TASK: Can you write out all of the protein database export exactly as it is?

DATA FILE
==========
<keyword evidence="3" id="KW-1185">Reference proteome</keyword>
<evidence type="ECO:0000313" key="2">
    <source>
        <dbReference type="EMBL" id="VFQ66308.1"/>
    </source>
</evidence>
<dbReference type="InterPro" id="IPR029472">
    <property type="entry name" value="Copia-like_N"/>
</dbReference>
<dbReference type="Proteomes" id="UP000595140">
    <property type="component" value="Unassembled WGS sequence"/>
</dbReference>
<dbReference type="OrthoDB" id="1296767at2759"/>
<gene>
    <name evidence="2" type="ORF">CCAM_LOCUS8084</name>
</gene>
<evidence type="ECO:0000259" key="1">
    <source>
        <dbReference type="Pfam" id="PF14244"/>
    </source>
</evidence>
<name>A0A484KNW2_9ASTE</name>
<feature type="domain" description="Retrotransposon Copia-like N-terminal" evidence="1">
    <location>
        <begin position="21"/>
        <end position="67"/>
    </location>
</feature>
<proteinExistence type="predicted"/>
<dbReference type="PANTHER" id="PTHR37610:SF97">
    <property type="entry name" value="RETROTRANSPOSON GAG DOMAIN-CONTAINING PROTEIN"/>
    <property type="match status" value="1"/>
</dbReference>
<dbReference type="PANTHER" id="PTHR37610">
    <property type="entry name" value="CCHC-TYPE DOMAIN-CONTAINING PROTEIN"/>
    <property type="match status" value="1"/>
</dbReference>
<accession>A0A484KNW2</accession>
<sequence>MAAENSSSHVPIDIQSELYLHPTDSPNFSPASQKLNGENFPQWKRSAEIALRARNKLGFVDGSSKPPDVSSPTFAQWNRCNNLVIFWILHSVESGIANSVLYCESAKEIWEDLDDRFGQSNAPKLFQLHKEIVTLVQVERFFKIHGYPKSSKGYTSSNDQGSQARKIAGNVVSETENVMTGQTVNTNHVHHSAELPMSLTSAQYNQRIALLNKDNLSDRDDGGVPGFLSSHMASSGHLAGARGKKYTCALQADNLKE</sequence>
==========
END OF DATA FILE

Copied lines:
<keyword evidence="3" id="KW-1185">Reference proteome</keyword>
<evidence type="ECO:0000313" key="2">
    <source>
        <dbReference type="EMBL" id="VFQ66308.1"/>
    </source>
</evidence>
<dbReference type="InterPro" id="IPR029472">
    <property type="entry name" value="Copia-like_N"/>
</dbReference>
<dbReference type="Proteomes" id="UP000595140">
    <property type="component" value="Unassembled WGS sequence"/>
</dbReference>
<dbReference type="OrthoDB" id="1296767at2759"/>
<gene>
    <name evidence="2" type="ORF">CCAM_LOCUS8084</name>
</gene>
<evidence type="ECO:0000259" key="1">
    <source>
        <dbReference type="Pfam" id="PF14244"/>
    </source>
</evidence>
<name>A0A484KNW2_9ASTE</name>
<feature type="domain" description="Retrotransposon Copia-like N-terminal" evidence="1">
    <location>
        <begin position="21"/>
        <end position="67"/>
    </location>
</feature>
<proteinExistence type="predicted"/>
<dbReference type="PANTHER" id="PTHR37610:SF97">
    <property type="entry name" value="RETROTRANSPOSON GAG DOMAIN-CONTAINING PROTEIN"/>
    <property type="match status" value="1"/>
</dbReference>
<dbReference type="PANTHER" id="PTHR37610">
    <property type="entry name" value="CCHC-TYPE DOMAIN-CONTAINING PROTEIN"/>
    <property type="match status" value="1"/>
</dbReference>
<accession>A0A484KNW2</accession>
<sequence>MAAENSSSHVPIDIQSELYLHPTDSPNFSPASQKLNGENFPQWKRSAEIALRARNKLGFVDGSSKPPDVSSPTFAQWNRCNNLVIFWILHSVESGIANSVLYCESAKEIWEDLDDRFGQSNAPKLFQLHKEIVTLVQVERFFKIHGYPKSSKGYTSSNDQGSQARKIAGNVVSETENVMTGQTVNTNHVHHSAELPMSLTSAQYNQRIALLNKDNLSDRDDGGVPGFLSSHMASSGHLAGARGKKYTCALQADNLKE</sequence>